Castigating girls or women who have been sexually assaulted is misogyny.

0 ( +9 / -9 )

while at the beginning I thought it may have been a deal with a junior high school girl (unfortunately often happening) gone sour, the Japanese news say 小学校低年, that means early primary school (7-10 years old)! That changes the story quite a bit

0 ( +2 / -2 )

the Japanese news say 小学校低年, that means early primary school (7-10 years old)! That changes the story quite a bit

Hmm, if this is true and the man really did do something, then this is very worrying. I hope the victim gets justice.

2 ( +3 / -1 )

Child gets sexually assaulted, many blame the child. That is victim blaming.

The only person responsible for what happened is the man who assaulted her.

1 ( +8 / -7 )

All talking about victim and parent blaming, but what about perp blaming? No one ever defends the perp... :)=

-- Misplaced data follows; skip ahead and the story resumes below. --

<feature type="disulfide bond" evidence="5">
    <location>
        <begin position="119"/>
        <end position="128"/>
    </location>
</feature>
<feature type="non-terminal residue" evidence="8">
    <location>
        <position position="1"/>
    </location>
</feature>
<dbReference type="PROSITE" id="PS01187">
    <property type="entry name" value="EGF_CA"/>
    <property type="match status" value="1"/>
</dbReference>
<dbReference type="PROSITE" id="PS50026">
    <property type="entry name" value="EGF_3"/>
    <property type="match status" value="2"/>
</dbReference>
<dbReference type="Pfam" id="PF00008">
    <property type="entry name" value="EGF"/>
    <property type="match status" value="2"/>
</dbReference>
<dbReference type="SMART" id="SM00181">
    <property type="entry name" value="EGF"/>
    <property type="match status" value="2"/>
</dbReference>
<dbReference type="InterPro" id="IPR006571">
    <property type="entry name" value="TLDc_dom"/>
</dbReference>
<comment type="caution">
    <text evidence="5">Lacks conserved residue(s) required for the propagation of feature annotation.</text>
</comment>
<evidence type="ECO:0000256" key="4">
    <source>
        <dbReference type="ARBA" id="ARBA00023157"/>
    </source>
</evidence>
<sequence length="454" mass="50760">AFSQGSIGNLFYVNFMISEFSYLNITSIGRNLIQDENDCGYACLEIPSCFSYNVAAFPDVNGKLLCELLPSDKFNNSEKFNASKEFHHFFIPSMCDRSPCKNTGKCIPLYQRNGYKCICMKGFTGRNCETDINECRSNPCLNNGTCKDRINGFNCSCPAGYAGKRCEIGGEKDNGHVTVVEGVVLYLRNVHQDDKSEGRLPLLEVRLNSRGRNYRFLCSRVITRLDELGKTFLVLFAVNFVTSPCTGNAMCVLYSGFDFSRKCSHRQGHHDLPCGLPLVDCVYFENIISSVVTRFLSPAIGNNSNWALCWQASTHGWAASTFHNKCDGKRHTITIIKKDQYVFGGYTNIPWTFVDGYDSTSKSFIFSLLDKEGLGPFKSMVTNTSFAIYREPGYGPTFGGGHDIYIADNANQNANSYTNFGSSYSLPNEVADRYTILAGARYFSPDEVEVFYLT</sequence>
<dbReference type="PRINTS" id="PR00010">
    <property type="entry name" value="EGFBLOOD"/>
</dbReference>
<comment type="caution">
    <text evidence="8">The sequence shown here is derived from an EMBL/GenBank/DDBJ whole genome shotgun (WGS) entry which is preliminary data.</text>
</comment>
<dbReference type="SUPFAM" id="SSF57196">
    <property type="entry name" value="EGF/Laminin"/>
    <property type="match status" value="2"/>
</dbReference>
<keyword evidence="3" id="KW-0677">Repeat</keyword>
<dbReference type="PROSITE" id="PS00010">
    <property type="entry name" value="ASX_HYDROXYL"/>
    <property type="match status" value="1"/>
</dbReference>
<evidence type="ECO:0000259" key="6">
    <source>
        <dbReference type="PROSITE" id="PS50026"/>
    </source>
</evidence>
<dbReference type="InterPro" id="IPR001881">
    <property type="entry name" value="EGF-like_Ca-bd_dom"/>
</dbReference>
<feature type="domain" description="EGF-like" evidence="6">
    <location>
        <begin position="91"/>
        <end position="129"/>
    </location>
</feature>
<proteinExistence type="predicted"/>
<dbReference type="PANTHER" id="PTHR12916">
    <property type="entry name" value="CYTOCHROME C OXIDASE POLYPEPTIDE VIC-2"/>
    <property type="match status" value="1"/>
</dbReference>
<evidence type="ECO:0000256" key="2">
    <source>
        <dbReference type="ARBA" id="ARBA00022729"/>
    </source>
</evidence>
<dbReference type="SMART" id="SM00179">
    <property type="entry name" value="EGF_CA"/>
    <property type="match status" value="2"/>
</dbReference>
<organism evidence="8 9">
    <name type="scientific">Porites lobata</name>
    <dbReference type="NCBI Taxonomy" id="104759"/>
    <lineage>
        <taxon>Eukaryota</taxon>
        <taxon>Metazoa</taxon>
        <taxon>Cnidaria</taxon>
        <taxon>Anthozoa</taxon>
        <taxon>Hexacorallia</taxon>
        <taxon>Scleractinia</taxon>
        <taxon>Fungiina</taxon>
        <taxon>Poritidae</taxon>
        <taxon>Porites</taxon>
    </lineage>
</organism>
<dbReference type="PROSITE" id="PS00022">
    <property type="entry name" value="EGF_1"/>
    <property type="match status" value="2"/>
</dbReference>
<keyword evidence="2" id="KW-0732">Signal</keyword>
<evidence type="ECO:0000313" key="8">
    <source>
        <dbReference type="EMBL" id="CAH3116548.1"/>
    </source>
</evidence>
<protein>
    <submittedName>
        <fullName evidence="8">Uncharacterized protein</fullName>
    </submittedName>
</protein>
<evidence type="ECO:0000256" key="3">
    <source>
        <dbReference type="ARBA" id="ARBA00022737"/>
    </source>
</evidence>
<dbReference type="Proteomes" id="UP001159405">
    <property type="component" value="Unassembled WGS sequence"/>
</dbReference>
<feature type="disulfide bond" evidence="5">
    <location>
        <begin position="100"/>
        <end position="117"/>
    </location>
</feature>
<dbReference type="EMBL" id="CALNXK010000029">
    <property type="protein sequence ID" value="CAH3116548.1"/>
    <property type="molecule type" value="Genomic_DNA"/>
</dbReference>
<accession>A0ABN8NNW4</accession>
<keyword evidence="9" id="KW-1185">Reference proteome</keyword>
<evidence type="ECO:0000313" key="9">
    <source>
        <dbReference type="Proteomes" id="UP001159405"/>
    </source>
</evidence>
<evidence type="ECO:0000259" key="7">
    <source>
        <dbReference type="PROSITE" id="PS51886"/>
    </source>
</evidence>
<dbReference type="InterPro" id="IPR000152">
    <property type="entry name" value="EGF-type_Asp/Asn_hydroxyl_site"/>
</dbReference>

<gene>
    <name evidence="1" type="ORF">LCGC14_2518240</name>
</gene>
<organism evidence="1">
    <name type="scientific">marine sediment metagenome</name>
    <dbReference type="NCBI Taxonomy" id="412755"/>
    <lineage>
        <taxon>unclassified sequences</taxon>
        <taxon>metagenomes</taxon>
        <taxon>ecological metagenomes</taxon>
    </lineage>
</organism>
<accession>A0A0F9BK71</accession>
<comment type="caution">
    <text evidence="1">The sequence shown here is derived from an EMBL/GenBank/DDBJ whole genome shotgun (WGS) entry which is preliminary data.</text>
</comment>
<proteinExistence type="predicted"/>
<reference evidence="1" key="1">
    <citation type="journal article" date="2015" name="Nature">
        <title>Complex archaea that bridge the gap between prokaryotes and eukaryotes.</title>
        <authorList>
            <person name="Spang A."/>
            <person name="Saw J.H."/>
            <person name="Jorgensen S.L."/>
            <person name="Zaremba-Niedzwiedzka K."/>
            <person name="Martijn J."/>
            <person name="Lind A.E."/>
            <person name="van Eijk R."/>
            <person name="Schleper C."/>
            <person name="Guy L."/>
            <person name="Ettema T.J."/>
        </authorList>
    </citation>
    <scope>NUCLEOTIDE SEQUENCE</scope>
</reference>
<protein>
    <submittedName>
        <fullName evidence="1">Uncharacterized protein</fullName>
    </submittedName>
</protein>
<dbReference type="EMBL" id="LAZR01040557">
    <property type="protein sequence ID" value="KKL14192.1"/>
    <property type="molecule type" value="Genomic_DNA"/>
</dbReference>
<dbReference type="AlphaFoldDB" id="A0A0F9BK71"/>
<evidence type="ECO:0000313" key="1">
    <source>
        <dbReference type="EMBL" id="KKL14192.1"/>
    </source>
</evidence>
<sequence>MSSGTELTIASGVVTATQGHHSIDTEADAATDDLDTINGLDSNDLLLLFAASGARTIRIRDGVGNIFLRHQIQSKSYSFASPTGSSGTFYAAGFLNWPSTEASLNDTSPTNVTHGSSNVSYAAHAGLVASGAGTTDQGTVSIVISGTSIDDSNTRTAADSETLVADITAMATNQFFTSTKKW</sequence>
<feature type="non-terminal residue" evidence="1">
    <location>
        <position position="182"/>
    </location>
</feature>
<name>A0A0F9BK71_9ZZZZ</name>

-4 ( +2 / -6 )

We as women/girls need to be alert and be aware that people are not always trust worthy

-1 ( +1 / -2 )

Hope the girl is not too traumatized. As timeon points out, the girl is in the first half of elementary, so 7 to 9 years old.

https://www.asahi.com/articles/ASMB642FTMB6UTIL005.html

We have a seven-year-old girl who walks to school, sometimes on her own. It's the school's fault, sending the kids back out at different times. I think its good for my daughter to walk, but stories like this are concerning.

2 ( +2 / -0 )

And boys should be taught from an early age they can't force themselves on girls, or other boys.

I think he knows this already.

0 ( +2 / -2 )

"Why would she get in the car??" is a sentiment expressed by adults who know and understand the dangers, and is made out of surprise or bewilderment, and not necessarily to put blame on the girl.

It is also a valid question. Wouldn't adults who want to better protect their own children want to know what was said to the young girl so they could better educate their own daughters about the dangers and how to avoid / combat them?